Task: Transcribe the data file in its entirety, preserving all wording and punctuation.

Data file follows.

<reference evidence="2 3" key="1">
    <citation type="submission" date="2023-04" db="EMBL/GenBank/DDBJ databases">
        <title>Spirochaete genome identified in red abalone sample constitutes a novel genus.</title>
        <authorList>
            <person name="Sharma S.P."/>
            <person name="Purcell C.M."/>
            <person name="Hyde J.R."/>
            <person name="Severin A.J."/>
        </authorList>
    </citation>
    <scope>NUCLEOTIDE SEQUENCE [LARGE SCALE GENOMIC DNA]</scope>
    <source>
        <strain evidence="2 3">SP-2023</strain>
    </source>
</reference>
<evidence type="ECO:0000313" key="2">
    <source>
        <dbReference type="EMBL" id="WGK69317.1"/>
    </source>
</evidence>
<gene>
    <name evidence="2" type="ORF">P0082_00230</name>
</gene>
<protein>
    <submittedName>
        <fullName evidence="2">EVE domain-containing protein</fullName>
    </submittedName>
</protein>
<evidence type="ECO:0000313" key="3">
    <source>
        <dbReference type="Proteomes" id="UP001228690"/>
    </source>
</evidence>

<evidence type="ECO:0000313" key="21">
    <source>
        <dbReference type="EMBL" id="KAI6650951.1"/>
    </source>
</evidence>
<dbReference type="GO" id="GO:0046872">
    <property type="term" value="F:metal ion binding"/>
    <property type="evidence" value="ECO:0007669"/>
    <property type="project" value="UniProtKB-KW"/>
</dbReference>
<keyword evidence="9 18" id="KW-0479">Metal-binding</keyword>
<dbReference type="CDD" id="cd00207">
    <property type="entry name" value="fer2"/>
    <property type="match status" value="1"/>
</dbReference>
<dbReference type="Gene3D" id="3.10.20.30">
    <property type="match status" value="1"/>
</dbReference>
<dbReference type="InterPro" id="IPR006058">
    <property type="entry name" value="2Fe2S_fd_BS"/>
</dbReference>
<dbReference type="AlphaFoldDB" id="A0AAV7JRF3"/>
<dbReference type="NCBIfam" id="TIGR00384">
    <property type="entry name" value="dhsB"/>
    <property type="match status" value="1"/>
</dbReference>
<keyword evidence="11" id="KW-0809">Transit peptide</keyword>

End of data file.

<reference evidence="2 3" key="1">
    <citation type="submission" date="2023-04" db="EMBL/GenBank/DDBJ databases">
        <title>Spirochaete genome identified in red abalone sample constitutes a novel genus.</title>
        <authorList>
            <person name="Sharma S.P."/>
            <person name="Purcell C.M."/>
            <person name="Hyde J.R."/>
            <person name="Severin A.J."/>
        </authorList>
    </citation>
    <scope>NUCLEOTIDE SEQUENCE [LARGE SCALE GENOMIC DNA]</scope>
    <source>
        <strain evidence="2 3">SP-2023</strain>
    </source>
</reference>
<evidence type="ECO:0000313" key="2">
    <source>
        <dbReference type="EMBL" id="WGK69317.1"/>
    </source>
</evidence>
<gene>
    <name evidence="2" type="ORF">P0082_00230</name>
</gene>
<protein>
    <submittedName>
        <fullName evidence="2">EVE domain-containing protein</fullName>
    </submittedName>
</protein>
<evidence type="ECO:0000313" key="3">
    <source>
        <dbReference type="Proteomes" id="UP001228690"/>
    </source>
</evidence>

<evidence type="ECO:0000313" key="21">
    <source>
        <dbReference type="EMBL" id="KAI6650951.1"/>
    </source>
</evidence>
<dbReference type="GO" id="GO:0046872">
    <property type="term" value="F:metal ion binding"/>
    <property type="evidence" value="ECO:0007669"/>
    <property type="project" value="UniProtKB-KW"/>
</dbReference>
<keyword evidence="9 18" id="KW-0479">Metal-binding</keyword>
<dbReference type="CDD" id="cd00207">
    <property type="entry name" value="fer2"/>
    <property type="match status" value="1"/>
</dbReference>
<dbReference type="Gene3D" id="3.10.20.30">
    <property type="match status" value="1"/>
</dbReference>
<dbReference type="InterPro" id="IPR006058">
    <property type="entry name" value="2Fe2S_fd_BS"/>
</dbReference>
<dbReference type="AlphaFoldDB" id="A0AAV7JRF3"/>
<dbReference type="NCBIfam" id="TIGR00384">
    <property type="entry name" value="dhsB"/>
    <property type="match status" value="1"/>
</dbReference>
<keyword evidence="11" id="KW-0809">Transit peptide</keyword>